When the present Los Angeles timeline is inexorably altered the quest involves traveling back to the first decade of the 20th Century where Los Angeles is thirsting for water. Our villain Neeko changed all time. Time traveler Mark McKenna ends up during the construction the LA Aqueduct and where he finds the woman he loves. ‘My stuff’ contains a historical context, a direct problem, and a hero or heroes seeking the solution with obstacles impeding the quest of restoring the world into proper balance. The adventure that McKenna is ready for in Time Portal Alpha is the one he gets.
The hero of Once in a Lifetime AKA 1927 is Charlie Russo. In the 1920’s Charlie is ready to ditch his fiancé for the amazing Jamal, a woman on a mission from the future. Along with Jamal Charlie against great odds pursues components for Jamal’s transmitter. To prevent a deadly future for humanity, Jamal must construct the transmitter, warning the Sageons, a race of the future contact, about an evil evolved group of beings called the Avegis, a contingent of which is back in 1927- All happening as the historical events of 1927 unfold.
Andy Reese lives in a world controlled by artificial intelligence, the Seraph, far in the future. This is the book I Have Seen the Future AKA 1939. Andy’s defiant stance against the Seraph causes him to be punished in an immovable suspension. He gains the attention of the last enclave of humans only a few years in the future. They send him back to contact a figure important in time, Professor Herman Geiger whom he will meet at the 1939 NYC exposition that posits progress. Important to quest is Lucy Apel a young woman prodigy who fulfills her own destiny. All the while Andy is fighting the AI from the future now having chased him back to 1939 and able to inhabit human bodies.
The Butterfly in the Deadly Storm: In the 1950’s two teenagers were murdered in Plymouth, Massachusetts, and vivid dreams of that murder haunt Catherine. How can Catherine be a hero? She is sensitive to the pleas of two souls through time. In Plymouth she meets Tucker from out west who is having the same dreams. Catherine is determined to solve the crime when a nationally known figure, TV and radio personality Conrad Ridder, is implicated in her visions. The answers lie back in 1958 when the murders were committed and Dr. Saikalateeta is the vehicle to get Catherine, her friend Roz and Tucker to 1958.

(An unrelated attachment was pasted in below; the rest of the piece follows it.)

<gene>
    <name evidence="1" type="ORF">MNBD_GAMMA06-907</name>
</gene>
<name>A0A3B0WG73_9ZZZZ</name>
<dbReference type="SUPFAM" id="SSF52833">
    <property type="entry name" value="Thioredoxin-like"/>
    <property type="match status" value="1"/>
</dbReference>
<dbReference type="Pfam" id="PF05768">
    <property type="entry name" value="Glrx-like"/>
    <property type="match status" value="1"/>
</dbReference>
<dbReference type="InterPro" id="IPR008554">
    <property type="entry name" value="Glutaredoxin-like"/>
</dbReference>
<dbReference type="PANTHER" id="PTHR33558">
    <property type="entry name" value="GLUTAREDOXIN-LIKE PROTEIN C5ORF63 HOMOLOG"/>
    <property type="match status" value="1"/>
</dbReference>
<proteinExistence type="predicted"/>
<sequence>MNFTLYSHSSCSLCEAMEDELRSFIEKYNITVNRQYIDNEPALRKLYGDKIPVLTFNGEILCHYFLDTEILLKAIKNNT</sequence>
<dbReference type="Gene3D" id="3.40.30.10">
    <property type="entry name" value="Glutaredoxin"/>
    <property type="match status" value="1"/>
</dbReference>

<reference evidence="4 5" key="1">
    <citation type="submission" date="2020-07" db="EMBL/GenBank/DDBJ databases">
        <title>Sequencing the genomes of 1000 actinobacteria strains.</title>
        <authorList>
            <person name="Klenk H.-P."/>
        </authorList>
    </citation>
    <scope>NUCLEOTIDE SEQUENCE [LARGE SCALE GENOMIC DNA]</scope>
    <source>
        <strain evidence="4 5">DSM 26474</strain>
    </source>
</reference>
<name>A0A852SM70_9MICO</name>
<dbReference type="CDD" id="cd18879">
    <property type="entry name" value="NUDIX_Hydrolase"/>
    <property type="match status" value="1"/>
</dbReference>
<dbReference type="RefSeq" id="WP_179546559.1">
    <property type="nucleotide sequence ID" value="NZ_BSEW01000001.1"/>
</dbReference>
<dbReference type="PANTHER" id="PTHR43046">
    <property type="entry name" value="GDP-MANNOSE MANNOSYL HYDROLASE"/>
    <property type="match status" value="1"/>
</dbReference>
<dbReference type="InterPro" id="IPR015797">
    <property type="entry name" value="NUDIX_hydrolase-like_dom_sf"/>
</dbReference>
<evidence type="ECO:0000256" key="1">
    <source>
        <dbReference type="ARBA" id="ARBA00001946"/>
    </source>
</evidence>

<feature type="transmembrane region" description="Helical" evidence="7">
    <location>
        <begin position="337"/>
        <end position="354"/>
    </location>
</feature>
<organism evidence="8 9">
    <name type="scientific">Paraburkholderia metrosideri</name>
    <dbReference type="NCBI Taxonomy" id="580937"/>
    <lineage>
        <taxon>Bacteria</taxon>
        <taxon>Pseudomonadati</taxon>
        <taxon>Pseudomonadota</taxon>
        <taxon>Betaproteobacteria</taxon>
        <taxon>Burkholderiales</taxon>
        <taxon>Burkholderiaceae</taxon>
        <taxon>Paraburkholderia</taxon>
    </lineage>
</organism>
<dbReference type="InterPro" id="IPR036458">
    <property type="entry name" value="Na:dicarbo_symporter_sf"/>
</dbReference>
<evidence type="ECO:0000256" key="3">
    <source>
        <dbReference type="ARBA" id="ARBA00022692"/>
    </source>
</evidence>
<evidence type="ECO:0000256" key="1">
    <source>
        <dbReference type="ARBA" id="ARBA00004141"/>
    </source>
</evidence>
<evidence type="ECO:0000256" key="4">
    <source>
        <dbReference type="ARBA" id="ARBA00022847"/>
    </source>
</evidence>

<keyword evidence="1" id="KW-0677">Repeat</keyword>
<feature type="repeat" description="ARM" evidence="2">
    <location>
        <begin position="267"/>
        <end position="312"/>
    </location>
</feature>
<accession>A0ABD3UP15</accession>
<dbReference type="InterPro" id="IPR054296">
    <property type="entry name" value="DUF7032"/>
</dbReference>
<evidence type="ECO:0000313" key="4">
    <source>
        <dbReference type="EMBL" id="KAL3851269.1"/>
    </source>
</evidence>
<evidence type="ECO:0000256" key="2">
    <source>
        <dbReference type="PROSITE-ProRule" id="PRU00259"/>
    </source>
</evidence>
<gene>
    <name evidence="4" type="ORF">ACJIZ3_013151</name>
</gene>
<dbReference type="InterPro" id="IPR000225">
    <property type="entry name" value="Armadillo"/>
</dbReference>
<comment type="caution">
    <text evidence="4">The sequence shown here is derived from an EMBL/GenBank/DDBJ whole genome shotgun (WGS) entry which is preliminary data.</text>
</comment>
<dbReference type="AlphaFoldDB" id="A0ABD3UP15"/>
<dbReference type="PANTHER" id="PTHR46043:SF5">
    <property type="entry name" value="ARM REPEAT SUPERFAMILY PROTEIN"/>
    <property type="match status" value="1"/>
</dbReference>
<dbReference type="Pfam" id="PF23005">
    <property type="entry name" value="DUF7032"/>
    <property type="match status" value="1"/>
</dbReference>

The River of Fate flows through 1968. Caroline is the heroine in the River of Fate. After contact with a psychic gypsy, Caroline’s husband Greg is gunned down by an evil prison escapee, Marco St. Germaine, from Greg’s past. With Greg dead on a street in Chicago, the gypsy offers Caroline a way back to Greg’s high school past to prevent the debilitating accident that destroyed his life. Her heroic efforts are confronted by Marco’s delinquent and almost omnipotent powers. And she is in a battle to keep Greg away from the scene of the accident. But Greg does not listen to her.
The last time travel book I’ll mention is A World Without Her AKA 2000. The character/hero is Peter Sturgis in a good marriage with Jeannie, whom he met in college. Ricardo, in control of changing dimensions, takes a dislike to Peter. When fisticuffs break out Ricardo reacts by juxtaposing dimensions, leaving Peter without Jeannie and his family. And Jeannie is married to Ricardo and is a Hollywood star. Peter with his son from the new dimension travel to Hollywood where he meets this duplicate version of his wife. They are attracted to each other, but Ricardo finds out and plans to kill them both. The evil is overcome, and, in the end, justice is served.
And now the anti-hero… and this guy will be picking up his oppositional personality award at the end of this podcast. Gordon Butts. What do you think? Does the name fit? Butts does not perform one heroic act in his immoral, selfish, ambitiousness, and reckless life. Rather, the question revolves around just what Butts will do next. You know the old saying: “What goes around comes around.”
Robert P. Fitton